OECD report recommends commercial water charges

Forest & Bird says the OECD’s report on New Zealand's environmental performance makes clear that the Government must act to protect the country's water, native species, and climate, and stop favouring short-term private interests over environmental health.

In a major environmental report, the international body for economic development has identified mismanagement of New Zealand's water as a key concern, specifically noting that the government’s growth agenda is putting pressure on environmental limits.

The report points out that current ways of managing water use are inefficient and damaging to the environment, and that commercial water charges would go some way to addressing these issues.
 
It also recommends a charge for water pollution, to help remediate damage to the environment caused by commercial activities.  
 
“Our environment is in crisis, and is being mismanaged. When the top international economic development agency says the same thing, the Government must listen to reason,” says Forest & Bird’s Campaign Manager, Kevin Hackwell.
 
“Three quarters of of our native freshwater fish are heading for extinction, and none of them are legally protected. Ninety per cent of our wetlands have been destroyed, and two thirds of swimming spots in New Zealand have been deemed unsafe for swimming.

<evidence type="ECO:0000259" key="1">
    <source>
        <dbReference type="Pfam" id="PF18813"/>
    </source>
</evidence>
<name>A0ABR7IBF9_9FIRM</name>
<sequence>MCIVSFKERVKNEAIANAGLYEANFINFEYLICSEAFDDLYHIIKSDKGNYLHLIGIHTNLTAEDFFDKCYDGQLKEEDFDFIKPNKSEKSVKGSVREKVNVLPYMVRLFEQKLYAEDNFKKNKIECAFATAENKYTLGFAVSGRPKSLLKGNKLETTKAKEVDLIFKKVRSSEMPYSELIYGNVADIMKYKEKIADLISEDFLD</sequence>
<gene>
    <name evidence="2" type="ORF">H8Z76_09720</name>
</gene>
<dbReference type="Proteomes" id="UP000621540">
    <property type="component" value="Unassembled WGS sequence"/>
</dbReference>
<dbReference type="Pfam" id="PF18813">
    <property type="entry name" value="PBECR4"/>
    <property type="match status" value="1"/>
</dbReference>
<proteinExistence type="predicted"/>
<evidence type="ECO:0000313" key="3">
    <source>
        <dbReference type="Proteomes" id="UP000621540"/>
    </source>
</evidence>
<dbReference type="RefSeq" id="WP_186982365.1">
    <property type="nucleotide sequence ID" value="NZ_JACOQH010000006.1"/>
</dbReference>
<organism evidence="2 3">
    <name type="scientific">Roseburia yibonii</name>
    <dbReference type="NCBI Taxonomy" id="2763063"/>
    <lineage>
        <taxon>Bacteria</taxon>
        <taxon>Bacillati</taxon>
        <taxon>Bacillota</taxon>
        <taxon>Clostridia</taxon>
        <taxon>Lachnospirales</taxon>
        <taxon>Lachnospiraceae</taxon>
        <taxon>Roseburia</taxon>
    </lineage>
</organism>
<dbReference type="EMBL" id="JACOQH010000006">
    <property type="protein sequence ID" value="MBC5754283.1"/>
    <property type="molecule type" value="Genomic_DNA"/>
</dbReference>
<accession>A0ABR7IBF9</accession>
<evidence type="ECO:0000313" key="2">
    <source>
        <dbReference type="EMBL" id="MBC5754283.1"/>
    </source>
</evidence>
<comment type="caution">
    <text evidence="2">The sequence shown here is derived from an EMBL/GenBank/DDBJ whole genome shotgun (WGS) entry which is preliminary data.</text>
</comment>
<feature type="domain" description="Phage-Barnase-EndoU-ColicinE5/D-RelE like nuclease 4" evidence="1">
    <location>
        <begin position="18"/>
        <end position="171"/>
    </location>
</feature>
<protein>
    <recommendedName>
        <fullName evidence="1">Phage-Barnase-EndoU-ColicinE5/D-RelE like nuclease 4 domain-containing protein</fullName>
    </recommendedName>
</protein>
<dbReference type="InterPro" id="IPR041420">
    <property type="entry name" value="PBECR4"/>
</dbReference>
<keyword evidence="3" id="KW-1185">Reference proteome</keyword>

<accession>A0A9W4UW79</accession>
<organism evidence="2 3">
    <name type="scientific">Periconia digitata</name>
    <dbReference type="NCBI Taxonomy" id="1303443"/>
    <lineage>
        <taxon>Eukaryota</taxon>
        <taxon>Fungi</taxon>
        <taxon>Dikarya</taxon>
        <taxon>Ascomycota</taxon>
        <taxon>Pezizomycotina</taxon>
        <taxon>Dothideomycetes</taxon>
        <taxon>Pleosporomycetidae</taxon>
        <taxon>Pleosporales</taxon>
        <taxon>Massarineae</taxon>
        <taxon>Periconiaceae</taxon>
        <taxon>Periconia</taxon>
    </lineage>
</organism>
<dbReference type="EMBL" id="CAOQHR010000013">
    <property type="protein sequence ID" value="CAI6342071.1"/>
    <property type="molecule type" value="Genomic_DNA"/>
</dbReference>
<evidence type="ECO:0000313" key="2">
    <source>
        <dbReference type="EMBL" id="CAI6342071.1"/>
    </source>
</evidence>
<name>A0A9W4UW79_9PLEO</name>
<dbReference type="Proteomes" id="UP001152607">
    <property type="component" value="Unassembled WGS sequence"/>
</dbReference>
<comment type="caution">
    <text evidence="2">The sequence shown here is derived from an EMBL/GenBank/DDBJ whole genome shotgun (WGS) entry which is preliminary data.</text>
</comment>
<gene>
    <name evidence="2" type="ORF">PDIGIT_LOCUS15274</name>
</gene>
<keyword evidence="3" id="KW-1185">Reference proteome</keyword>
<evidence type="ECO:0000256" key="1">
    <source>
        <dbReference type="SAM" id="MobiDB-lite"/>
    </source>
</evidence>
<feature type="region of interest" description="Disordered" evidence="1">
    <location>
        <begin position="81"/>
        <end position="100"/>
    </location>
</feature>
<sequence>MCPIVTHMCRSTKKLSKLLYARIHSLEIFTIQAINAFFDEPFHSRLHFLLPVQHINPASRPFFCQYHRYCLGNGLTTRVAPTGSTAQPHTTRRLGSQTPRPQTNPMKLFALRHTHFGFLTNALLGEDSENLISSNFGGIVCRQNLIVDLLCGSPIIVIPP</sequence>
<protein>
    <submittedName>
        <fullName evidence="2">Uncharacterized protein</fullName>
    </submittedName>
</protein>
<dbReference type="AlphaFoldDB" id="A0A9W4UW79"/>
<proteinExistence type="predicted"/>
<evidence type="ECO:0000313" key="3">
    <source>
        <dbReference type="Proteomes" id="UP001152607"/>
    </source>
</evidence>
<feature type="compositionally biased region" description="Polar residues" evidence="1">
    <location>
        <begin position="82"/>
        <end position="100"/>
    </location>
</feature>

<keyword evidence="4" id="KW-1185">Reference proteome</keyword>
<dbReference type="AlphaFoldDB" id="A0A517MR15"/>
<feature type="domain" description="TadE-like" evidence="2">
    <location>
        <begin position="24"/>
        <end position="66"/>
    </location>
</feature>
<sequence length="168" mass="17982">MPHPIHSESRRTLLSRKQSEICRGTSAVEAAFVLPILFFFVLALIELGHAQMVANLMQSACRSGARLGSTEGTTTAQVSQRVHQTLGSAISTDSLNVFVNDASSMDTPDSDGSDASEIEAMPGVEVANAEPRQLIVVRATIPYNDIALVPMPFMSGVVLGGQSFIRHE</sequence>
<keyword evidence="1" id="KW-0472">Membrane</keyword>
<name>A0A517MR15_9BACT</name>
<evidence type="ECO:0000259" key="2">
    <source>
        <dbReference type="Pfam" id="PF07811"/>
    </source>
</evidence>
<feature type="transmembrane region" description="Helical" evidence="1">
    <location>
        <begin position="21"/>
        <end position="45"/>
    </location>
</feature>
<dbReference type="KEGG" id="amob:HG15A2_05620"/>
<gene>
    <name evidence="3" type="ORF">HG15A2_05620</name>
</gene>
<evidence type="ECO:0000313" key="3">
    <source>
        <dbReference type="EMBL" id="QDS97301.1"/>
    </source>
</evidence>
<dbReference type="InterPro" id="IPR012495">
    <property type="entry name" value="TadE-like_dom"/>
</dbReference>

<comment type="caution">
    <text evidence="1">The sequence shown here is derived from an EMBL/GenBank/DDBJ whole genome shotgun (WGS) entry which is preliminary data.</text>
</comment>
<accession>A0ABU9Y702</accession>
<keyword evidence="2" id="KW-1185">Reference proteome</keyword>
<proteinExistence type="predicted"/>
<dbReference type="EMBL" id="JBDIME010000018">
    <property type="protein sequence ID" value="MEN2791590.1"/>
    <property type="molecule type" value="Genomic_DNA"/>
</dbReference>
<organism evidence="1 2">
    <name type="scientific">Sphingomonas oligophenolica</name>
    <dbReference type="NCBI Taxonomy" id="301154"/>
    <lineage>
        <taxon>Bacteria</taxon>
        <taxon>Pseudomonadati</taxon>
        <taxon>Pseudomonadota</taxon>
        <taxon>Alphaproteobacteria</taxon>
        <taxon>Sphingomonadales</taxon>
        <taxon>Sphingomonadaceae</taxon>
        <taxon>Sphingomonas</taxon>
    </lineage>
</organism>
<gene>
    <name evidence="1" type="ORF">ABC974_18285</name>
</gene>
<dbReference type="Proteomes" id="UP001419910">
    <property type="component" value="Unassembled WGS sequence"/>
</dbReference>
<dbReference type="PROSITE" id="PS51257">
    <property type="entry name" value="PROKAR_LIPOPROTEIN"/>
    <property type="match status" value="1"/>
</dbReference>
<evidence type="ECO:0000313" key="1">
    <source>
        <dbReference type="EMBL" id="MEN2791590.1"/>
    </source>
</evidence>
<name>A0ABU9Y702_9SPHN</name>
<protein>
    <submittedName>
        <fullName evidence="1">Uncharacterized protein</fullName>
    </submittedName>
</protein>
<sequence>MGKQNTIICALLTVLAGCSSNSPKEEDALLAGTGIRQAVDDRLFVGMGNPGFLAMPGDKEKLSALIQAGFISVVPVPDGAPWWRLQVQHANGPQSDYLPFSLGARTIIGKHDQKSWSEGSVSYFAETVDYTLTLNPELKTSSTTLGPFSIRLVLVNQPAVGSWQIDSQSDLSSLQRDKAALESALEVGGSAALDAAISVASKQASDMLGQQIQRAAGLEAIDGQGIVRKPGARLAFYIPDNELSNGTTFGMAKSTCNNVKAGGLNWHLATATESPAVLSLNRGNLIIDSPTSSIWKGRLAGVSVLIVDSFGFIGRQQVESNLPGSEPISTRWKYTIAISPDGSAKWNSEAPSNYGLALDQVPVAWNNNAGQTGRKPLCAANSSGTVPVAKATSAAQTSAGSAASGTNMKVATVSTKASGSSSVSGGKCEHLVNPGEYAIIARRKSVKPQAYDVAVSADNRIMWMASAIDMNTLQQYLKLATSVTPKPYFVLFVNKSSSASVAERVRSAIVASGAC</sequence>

“The OECD has identified that commercial water users are not paying society for the private benefit they get from nature’s clean water. It is recommending that irrigators and water bottlers should be paying a resource rental for the water they use that could go back into maintaining and improving the quality of our rivers, lakes and ground water. 

"If they want to profit from nature’s clean water they should contribute to its upkeep,” says Mr Hackwell.

Other recommendations made in the report are that: 
•    The Ministry of Primary Industries’ goal of doubling the real value of primary exports by 2025 will require a significant improvement in water-use efficiency both in terms of quantity and the effects on water quality and a shift to increasing added value/profitability.
  
•    Regional councils and collaborative groups should start discussions around water quality limits at the highest level - at water quality suitable for swimming. If necessary the case can be made to argue away from such limits, within the bottom lines, if disproportionate costs can be proven. 
  
•     Despite consensus within the Land & Water Forum on ways to improve freshwater management, the central government only took up some of its recommendations.